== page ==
Law to Control Nigerian Churches “unacceptable, ungodly, reprehensible”: Christian Leaders

The Christian Association of Nigeria (CAN) strongly against the Companies and Allied Matters Act (CAMA) 2020 legal framework that seeks to allow the government to control church operations.
Credit: Public Domain

Christian leaders in Nigeria have termed as “unacceptable, ungodly, and reprehensible” the Companies and Allied Matters Act (CAMA) 2020 legal framework that seeks to allow the government to control church operations.

In the August 20 statement obtained by ACI Africa, the leadership of the Christian Association of Nigeria (CAN) has called on the country’s President, Muhammadu Buhari to return the law to Parliament for amendment.

“The leadership of the Christian Association of Nigeria (CAN) rejects outright the Companies and Allied Matters Act, 2020 that was assented to by President Muhammadu Buhari recently,” CAN members say in the Thursday, August 20 statement signed by Adebayo Olajide, the special media assistant to the association’s President.

They add, “The law, to say the least, is unacceptable, ungodly, reprehensible and an ill-wind that blows no one any good. It is a time bomb waiting to explode.”

The law assented to by President Buhari on August 7 allows for the establishment of a commission to regulate, coordinate and monitor non-governmental organizations, a move the Christian leaders “completely reject” as it “brings the Church which is technically grouped among the NGOs, under control of the government.”

“The satanic section of the controversial and ungodly law is Section 839 (1) &(2) which empowers the Commission to suspend trustees of an association (in this case, the church) and appoint the interim managers to manage the affairs of the association for some given reasons,” CAN leaders note in the August 20 statement.

“How can the government sack the trustee of a church which it contributed no dime to establish? How can a secular and political minister be the final authority on the affairs and management of another institution which is not political?” the church leaders probe.

According to the association’s leadership, the law is a repeal of Companies and Allied Matters Act, 1990 (1), which was introduced in the country’s Parliament in Buhari’s first term, attempting to bring the religious organizations and NGOs “under the control and influence of the government.”

They recall, in their August 20 statement, that back then the bill was “totally rejected” by CAN and other NGOs during the public hearing “because it would snuff life out of the church and rank the church as a secular institution under secular control.”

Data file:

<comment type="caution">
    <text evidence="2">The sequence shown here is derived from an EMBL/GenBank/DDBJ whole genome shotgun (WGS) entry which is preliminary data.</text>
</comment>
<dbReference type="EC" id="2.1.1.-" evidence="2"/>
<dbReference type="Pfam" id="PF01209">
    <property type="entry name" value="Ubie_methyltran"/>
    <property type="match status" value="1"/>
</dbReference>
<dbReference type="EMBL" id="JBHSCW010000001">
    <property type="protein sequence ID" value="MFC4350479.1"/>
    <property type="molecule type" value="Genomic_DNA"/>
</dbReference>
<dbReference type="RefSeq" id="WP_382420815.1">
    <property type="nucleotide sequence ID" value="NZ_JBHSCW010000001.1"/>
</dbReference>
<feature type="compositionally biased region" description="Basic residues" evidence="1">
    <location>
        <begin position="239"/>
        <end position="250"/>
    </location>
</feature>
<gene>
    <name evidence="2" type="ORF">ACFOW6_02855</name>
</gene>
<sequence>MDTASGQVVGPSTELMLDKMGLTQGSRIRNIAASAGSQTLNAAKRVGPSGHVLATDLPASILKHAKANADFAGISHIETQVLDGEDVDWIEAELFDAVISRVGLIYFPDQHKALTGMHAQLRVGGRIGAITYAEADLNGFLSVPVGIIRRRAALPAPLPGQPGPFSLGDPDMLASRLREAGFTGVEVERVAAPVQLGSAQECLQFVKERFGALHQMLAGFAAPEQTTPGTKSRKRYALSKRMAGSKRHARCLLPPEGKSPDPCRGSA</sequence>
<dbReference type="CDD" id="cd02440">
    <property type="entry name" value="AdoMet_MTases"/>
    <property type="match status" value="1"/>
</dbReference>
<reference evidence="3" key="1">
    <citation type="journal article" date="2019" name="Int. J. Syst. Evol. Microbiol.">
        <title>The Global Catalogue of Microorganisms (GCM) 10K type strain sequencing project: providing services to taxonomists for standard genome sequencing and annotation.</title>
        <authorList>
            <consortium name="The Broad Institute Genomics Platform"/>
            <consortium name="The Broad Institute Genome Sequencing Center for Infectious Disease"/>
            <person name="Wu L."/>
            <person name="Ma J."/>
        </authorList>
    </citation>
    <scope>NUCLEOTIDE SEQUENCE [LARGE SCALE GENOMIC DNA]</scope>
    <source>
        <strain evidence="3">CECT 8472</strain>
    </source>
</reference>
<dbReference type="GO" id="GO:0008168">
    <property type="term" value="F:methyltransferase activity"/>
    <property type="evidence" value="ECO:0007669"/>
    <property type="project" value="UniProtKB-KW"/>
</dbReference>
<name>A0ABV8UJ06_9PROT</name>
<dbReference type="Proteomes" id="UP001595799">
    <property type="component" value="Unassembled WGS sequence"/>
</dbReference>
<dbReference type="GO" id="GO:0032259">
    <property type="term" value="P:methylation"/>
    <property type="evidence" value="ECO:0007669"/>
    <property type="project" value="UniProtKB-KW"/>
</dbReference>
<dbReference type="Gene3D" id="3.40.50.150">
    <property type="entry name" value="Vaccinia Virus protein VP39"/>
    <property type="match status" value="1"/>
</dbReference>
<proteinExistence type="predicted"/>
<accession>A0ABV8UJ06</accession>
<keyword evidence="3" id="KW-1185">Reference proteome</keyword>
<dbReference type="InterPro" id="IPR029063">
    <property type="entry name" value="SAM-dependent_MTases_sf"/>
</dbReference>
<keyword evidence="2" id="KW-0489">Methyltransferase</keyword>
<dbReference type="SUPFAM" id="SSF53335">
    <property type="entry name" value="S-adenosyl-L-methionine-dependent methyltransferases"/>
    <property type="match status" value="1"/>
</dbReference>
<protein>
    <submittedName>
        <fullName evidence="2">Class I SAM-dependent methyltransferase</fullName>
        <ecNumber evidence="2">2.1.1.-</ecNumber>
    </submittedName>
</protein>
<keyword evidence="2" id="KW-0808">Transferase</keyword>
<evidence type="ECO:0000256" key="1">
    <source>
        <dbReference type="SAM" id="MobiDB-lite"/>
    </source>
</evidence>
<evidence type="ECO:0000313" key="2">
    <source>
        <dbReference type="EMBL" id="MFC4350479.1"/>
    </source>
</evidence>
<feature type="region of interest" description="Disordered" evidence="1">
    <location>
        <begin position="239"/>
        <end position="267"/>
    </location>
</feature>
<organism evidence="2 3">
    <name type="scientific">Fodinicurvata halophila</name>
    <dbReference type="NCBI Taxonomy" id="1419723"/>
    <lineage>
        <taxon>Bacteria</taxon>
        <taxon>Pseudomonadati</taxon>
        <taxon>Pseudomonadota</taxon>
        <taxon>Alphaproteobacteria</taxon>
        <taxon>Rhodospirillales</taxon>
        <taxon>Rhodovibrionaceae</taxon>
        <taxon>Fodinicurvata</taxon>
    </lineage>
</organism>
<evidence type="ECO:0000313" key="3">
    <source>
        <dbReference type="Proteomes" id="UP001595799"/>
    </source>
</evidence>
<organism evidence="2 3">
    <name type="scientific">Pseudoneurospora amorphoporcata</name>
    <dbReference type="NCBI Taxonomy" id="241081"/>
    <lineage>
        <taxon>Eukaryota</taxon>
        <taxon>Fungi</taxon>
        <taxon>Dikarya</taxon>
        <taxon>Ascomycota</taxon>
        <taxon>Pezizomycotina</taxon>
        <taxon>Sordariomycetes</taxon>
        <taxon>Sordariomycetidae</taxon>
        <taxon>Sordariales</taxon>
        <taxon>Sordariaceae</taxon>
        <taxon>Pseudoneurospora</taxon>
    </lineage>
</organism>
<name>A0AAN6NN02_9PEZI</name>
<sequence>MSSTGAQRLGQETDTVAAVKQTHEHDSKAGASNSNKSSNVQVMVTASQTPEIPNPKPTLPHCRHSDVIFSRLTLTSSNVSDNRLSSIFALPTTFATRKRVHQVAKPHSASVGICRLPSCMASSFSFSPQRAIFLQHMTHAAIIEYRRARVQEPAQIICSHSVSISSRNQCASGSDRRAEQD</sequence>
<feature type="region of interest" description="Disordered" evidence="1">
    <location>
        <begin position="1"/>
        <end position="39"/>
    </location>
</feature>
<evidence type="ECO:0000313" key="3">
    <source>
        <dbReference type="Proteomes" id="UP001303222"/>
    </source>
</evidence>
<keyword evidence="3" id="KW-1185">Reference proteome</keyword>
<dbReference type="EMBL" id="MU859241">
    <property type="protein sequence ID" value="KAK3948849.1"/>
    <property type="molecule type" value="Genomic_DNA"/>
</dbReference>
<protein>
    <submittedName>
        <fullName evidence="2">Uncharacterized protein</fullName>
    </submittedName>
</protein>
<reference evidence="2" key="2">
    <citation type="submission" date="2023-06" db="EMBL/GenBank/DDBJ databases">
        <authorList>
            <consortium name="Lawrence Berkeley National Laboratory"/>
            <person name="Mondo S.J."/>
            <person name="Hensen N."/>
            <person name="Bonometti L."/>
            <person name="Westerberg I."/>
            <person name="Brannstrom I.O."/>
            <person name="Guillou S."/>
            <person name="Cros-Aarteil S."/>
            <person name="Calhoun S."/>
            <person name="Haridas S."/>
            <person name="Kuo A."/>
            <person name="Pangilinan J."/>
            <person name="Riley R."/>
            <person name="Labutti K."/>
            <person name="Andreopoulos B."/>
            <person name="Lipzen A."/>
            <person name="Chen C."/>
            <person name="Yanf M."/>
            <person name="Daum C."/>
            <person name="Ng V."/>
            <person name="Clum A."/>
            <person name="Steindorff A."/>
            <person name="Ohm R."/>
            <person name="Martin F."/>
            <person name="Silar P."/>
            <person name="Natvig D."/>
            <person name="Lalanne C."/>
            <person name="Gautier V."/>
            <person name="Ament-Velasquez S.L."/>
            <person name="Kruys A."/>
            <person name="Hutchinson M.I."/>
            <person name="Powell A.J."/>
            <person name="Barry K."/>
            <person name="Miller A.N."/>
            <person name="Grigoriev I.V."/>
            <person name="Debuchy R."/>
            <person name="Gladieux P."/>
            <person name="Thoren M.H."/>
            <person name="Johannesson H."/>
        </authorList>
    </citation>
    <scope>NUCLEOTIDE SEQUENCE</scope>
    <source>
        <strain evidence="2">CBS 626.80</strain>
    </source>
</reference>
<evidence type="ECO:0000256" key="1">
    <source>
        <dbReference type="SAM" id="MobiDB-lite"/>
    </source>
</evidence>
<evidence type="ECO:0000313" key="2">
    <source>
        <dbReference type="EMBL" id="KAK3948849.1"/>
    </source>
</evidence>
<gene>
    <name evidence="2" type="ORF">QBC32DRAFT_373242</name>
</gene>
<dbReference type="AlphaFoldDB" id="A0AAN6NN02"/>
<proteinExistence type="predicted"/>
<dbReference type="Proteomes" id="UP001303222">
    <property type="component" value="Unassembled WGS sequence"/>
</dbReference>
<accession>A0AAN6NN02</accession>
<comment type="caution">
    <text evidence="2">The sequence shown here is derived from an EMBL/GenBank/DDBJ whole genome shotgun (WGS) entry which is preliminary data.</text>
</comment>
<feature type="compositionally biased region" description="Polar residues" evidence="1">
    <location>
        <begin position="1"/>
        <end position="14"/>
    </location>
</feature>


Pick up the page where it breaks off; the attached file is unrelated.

“We thought it was all over until we heard of the CAMA that was assented to by the President, making the rejected bill a law,” CAN members who include the Catholic Secretariat of Nigeria (CNS) bemoan in their collective statement.

“Is this not gradually becoming a dictatorship or what was the essence of the Public Hearing you called us to when you had made up your mind not to consider the position of Christians at all which we presented during the Public Hearing?” CAN members lament.

They consider the attempt to control churches “an invitation to trouble that the government does not have power to manage” and advise the leadership of the country to “face the business of providing infrastructure for the people.”

The government, CAN members say, “should not be a busybody in a matter that does not belong to it. The government does not have the technical expertise to run the church of God because of its spiritual nature.”

“The Church cannot be controlled by the government because of its spiritual responsibilities and obligations,” they say and add, “This is why we are calling on the Federal government to stop the implementation of the obnoxious and ungodly law until the religious institutions are exempted from it.”

They call on President Buhari to “urgently return the law to the National Assembly for immediate amendment” and remind him that the country should not be compared with any other nation when it comes to the relationship between the religious institutions and the government because “in Nigeria, people’s religions are tied to their humanity and of course, their life.”

Should the government implement the law despite their protests, the Church leaders say, then it will have “declared war on Christianity and the agenda to destroy the Church which we have spoken against before now is coming to the open more clearly.”

“If you cannot give us good amenities of life, we would not allow you to take away our liberty to worship our Maker,” CAN members tell the President Buhari-led government and probe, “What good thing again will you not take away from the people in the name of being in power?”

“Are we not running a democracy which is a government of the people by the people and for the people?” they further probe and call on all well-meaning Nigerians to ask the Federal Government “to suspend the law because we do not need it in this nation.”

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ACI Africa was officially inaugurated on August 17, 2019 as a continental Catholic news agency at the service of the Church in Africa. Headquartered in Kenya’s capital, Nairobi, this media apostolate will strive to facilitate the telling of Africa’s story by providing media coverage of Catholic events on the African continent, giving visibility to the activities of the Church across Africa where statistics show significant growth in numbers and the continent gradually becoming the axis of Catholicism. This is expected to contribute to an awareness of and appreciation for the significant role of the Church in Africa and over time, the realization of a realistic image of Africa that often receives negative media framing.

Father Don Bosco Onyalla
Editor-in-Chief, ACI Africa
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